Dictators Now Facing Justice
Samson Mulugeta, writing in Newsday (Dec. 29, 2003):
For decades, former dictators' career paths have tended to lead to luxurious retirements, untroubled by trial or punishment. With his arrest this month, though, Iraq 's Saddam Hussein joins a small but growing group: former despots facing justice.
The trend is a new one. Uganda 's Idi Amin had an opulent life of exile in Saudi Arabia for decades until he died in August. Amin's successor, Milton Obote, reportedly lives undisturbed in Zambia .
Nigeria 's Ibrahim Babangida and Guatemala 's Efrain Rios Montt, former military strongmen, kept enough political power to avoid even the bother of exile. Both are influential and untried at home, despite allegations that they engaged in corruption and state-sponsored killing while in office.
But since the end of the Cold War, a number of retired dictators have been hauled into court or jail. The trend has been pushed by U.S.-led military interventions (they ousted Hussein, Panama's Manuel Noriega and Yugoslavia's Slobodan Milosevic) and by the rise of United Nations-sponsored tribunals, which have tried Milosevic and former rulers of Rwanda and Sierra Leone.
Dictators also are under new threat from the willingness of courts in some countries, including the United States , Spain and Belgium , to hear charges against abusive leaders from other nations.
Independent of U.S. action, other peoples - notably in Africa - have moved more aggressively in recent years to prosecute their deposed autocrats.
In Africa, the former dictator of Chad , Hissene Habre, was comfortably exiled until Senegal agreed in 2001 to hold him for possible extradition to face trial in Belgium . Jean Kambanda, who as prime minister of Rwanda helped lead the 1994 genocide there, was sentenced to life in prison by a UN tribunal in 1998.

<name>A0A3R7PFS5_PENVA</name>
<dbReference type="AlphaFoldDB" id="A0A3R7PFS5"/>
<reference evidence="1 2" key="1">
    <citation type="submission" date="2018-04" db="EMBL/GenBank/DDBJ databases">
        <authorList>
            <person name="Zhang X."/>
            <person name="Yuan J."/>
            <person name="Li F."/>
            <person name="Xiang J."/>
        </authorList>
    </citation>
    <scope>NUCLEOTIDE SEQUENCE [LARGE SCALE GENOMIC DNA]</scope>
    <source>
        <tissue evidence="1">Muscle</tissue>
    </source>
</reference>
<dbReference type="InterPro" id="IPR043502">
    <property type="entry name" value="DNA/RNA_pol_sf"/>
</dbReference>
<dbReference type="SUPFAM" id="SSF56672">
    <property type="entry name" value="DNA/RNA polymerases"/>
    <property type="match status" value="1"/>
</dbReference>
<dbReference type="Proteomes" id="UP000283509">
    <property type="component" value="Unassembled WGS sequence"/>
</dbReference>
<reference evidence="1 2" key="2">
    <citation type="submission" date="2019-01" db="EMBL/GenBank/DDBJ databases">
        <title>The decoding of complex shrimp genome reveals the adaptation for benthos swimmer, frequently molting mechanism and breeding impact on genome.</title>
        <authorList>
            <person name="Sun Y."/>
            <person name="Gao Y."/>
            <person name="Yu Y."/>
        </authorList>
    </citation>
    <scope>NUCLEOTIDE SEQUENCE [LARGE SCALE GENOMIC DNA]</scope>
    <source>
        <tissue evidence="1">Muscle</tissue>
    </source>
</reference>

The most prominent previous attempt to jail a former dictator has been that against Chile 's Augusto Pinochet. His detention in Britain during 1998 and '99 came at the request of a Spanish judge and marked a growing "internationalization" of such cases. Pinochet was ultimately deemed too ill to stand trial and returned to Chile .
Also in Latin America , Argentines last year charged former military ruler Leopoldo Galtieri with human rights crimes. He died in January under house arrest.
Still, it seems that most deposed despots stay out of court. "Almost a century after the appearance of modern dictators, the world still doesn't have a template of how to handle these people," said historian Benjamin L. Apers, author of "Dictators, Democracy and American Political Culture."
comments powered by Disqus
- Five Things You Need to Know to be a Better Digital Preservationist
- Book on Losing British Generals Wins American History Prize
- Stanford scholar explores civil rights revolution's positive impact on the South's economy
- Harvard Historian Nancy Koehn on Amazon's Tentacular Reach
- Q&A with historian and author Nick Turse